The Faith Club: A Muslim, a Christian, a Jew-- Three Women Search for Understanding (Paperback)

A Muslim, a Christian, a Jew-- Three Women Search for Understanding

By Ranya Idliby, Suzanne Oliver, Priscilla Warner

Free Press, 9780743290487, 396pp.

Publication Date: June 5, 2007



A groundbreaking book about Americans searching for faith and mutual respect, The Faith Club weaves the story of three women, their three religions, and their urgent quest to understand one another.

When an American Muslim woman befriends two other mothers, one Jewish and one Christian, they decide to educate their children about their respective religions. None of them guessed their regular meetings would provide life-changing answers and form bonds that would forever alter their struggles with prejudice, fear, and anger. Personal, powerful, and compelling, The Faith Club forces readers to face the tough questions about their own religions.

Pioneering, timely, deeply thoughtful, and full of hope, The Faith Club's caring message will resonate with people of all faiths.

Praise For The Faith Club: A Muslim, a Christian, a Jew-- Three Women Search for Understanding

"Millions of Americans crave a way to have interfaith conversation but have
no idea where to begin. This book is a great place to start. The authors
have set a path that many more will want to follow."

-- Bruce Feiler, author of Walking the Bible and Where God Was Born

"More Fight Club than book club, the coauthors pull no punches; their
outstanding honesty makes for a page-turning read, rare for a religion
nonfiction book...almost every taboo topic is explored on this engaging
spiritual ride."

-- Publishers Weekly

Conversation Starters from

  1. How did the book's format (a three-way memoir written in first person) contribute to the overall feel of the book? At what points did the women write different versions of the same event? (One specific example can be found when Ranya confronts Priscilla about the Israel/Palestinian conflict.) How does each woman's individual prejudices and religion color her interpretations of the discussions?
  2. How does each woman's role as a mother influence the direction and tone of the Faith Club? Would the club have been different if it had included mothers as well as women with no children? How did the children play a role in the challenges to each woman's faith?
  3. To which woman did you most relate, and why? Was it the one you expected when you began the book? If you identified with one of the women because you share her religious beliefs, did you agree with her presentation of your faith? What did you disagree with, and why?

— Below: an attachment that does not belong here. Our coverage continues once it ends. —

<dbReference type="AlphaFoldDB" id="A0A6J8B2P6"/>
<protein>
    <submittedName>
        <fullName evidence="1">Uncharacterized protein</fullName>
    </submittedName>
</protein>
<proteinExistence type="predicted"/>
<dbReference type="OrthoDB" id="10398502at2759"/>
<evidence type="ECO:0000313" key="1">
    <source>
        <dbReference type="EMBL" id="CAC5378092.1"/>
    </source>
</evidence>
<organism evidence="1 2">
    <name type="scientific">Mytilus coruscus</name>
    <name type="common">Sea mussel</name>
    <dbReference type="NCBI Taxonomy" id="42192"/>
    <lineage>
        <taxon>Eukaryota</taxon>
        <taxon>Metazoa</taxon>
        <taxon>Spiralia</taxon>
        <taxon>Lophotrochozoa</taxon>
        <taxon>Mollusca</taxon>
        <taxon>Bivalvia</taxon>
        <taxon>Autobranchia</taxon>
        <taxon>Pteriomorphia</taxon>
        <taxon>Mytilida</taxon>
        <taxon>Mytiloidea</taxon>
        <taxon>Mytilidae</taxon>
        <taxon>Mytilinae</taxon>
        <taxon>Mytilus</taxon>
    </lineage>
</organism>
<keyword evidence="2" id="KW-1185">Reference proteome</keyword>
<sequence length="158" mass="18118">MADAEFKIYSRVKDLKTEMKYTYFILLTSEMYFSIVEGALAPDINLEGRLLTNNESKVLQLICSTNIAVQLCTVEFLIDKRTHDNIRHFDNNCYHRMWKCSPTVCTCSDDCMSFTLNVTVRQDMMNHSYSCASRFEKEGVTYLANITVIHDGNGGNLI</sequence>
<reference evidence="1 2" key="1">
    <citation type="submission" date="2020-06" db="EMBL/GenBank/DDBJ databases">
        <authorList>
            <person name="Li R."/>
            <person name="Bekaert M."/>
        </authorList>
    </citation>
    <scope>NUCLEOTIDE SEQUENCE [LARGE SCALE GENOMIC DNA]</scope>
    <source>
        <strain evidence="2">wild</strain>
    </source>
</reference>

4. Much of the first half of the book deals with Suzanne's and Priscilla's struggles to define anti-Semitism and to confront their prejudices about the other's faith. Did you feel that Ranya was unfairly relegated to the role of "mediator", or did she welcome it? "For months, I had to bide my time patiently." Why do you think Ranya waited to bring up her own struggles with Suzanne's and Priscilla's faiths?
  5. Ranya says, "The more that science unravels about the wonders of life and the universe, the more I am in awe of it." Do you think this combination of science and faith is realistic, or must one ultimately take precedence over the other?
  6. Suzanne's first sentence speaks of the "cozy, homogeneous community" at her Episcopal church. What is Priscilla's "comfort zone"? What is Ranya's? How does each woman step out of her individual, cozy and homogeneous comfort zone, and in what ways does each remain there?
  7. Priscilla wonders if worrying is "a form of gratefulness." What do you think she means by this? Does Priscilla's worry ultimately strengthen her faith? How does each woman show gratitude in her life and in her faith?
  8. Craig Townsend tells Suzanne, "The opposite of faith is not doubt, it's certainty." What does he mean by this? Is doubt necessary for true faith?
  9. In Chapter 12, "Intimations of Mortality," the women discuss their differing views about death and the afterlife. Which understanding of death was most comforting to you? Which image of the afterlife was most comforting? Are they from the same religion?
  10. When Priscilla confronts Suzanne about her confession that she was uncomfortable being mistaken for a Jew, Ranya says, "She wouldn't want to be a Muslim, either." Do you agree? Why or why not? Is Suzanne's discomfort an inevitable result of being a member of the majority, of "not [being] forced to accommodate [herself] to the culture, religion, or even friendship of minorities"?
  11. Ranya provides a vivid description of her own method of prayer: "My prayer is essentially a form of meditation in which I singularly apply my limited human physical capacity to try to connect with that omnipresent universal unknown force: God." (Suzanne's description of her prayer is on page 162; Priscilla's is on page 175.) How is each woman's method of prayer different? How is it similar? How do Suzanne's, Ranya's, and Priscilla's prayer styles reflect the differences and similarities in their childhoods?